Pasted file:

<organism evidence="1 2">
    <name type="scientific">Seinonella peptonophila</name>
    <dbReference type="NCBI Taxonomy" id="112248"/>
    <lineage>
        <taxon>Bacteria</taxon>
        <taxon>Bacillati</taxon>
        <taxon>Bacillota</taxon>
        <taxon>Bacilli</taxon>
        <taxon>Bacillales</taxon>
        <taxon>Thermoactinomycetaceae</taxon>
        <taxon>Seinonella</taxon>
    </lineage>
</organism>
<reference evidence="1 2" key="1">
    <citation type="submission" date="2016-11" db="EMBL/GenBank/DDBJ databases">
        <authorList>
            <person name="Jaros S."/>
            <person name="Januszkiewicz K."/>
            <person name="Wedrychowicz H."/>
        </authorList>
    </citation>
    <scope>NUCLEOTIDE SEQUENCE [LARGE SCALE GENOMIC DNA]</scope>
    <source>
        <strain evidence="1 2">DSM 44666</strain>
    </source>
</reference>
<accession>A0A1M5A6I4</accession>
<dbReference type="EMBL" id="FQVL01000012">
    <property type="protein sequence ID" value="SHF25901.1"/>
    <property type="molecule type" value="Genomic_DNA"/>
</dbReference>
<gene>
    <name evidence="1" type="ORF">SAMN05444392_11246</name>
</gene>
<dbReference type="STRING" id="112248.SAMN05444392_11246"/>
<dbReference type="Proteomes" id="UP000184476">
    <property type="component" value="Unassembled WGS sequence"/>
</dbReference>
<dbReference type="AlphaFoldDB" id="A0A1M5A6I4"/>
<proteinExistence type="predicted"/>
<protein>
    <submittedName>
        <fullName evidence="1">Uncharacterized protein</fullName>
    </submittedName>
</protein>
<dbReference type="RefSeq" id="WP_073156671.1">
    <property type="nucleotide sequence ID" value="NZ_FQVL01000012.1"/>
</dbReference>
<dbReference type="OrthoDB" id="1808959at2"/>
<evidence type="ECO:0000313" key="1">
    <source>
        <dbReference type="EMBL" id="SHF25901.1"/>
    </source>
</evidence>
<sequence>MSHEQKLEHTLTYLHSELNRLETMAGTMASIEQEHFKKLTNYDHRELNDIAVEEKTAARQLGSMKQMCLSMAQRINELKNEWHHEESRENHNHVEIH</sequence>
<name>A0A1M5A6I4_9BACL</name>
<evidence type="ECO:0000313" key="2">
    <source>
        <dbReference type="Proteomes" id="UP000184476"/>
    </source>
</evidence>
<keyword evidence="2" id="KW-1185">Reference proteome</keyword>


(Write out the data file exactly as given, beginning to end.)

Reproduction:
<organism evidence="1 2">
    <name type="scientific">Seinonella peptonophila</name>
    <dbReference type="NCBI Taxonomy" id="112248"/>
    <lineage>
        <taxon>Bacteria</taxon>
        <taxon>Bacillati</taxon>
        <taxon>Bacillota</taxon>
        <taxon>Bacilli</taxon>
        <taxon>Bacillales</taxon>
        <taxon>Thermoactinomycetaceae</taxon>
        <taxon>Seinonella</taxon>
    </lineage>
</organism>
<reference evidence="1 2" key="1">
    <citation type="submission" date="2016-11" db="EMBL/GenBank/DDBJ databases">
        <authorList>
            <person name="Jaros S."/>
            <person name="Januszkiewicz K."/>
            <person name="Wedrychowicz H."/>
        </authorList>
    </citation>
    <scope>NUCLEOTIDE SEQUENCE [LARGE SCALE GENOMIC DNA]</scope>
    <source>
        <strain evidence="1 2">DSM 44666</strain>
    </source>
</reference>
<accession>A0A1M5A6I4</accession>
<dbReference type="EMBL" id="FQVL01000012">
    <property type="protein sequence ID" value="SHF25901.1"/>
    <property type="molecule type" value="Genomic_DNA"/>
</dbReference>
<gene>
    <name evidence="1" type="ORF">SAMN05444392_11246</name>
</gene>
<dbReference type="STRING" id="112248.SAMN05444392_11246"/>
<dbReference type="Proteomes" id="UP000184476">
    <property type="component" value="Unassembled WGS sequence"/>
</dbReference>
<dbReference type="AlphaFoldDB" id="A0A1M5A6I4"/>
<proteinExistence type="predicted"/>
<protein>
    <submittedName>
        <fullName evidence="1">Uncharacterized protein</fullName>
    </submittedName>
</protein>
<dbReference type="RefSeq" id="WP_073156671.1">
    <property type="nucleotide sequence ID" value="NZ_FQVL01000012.1"/>
</dbReference>
<dbReference type="OrthoDB" id="1808959at2"/>
<evidence type="ECO:0000313" key="1">
    <source>
        <dbReference type="EMBL" id="SHF25901.1"/>
    </source>
</evidence>
<sequence>MSHEQKLEHTLTYLHSELNRLETMAGTMASIEQEHFKKLTNYDHRELNDIAVEEKTAARQLGSMKQMCLSMAQRINELKNEWHHEESRENHNHVEIH</sequence>
<name>A0A1M5A6I4_9BACL</name>
<evidence type="ECO:0000313" key="2">
    <source>
        <dbReference type="Proteomes" id="UP000184476"/>
    </source>
</evidence>
<keyword evidence="2" id="KW-1185">Reference proteome</keyword>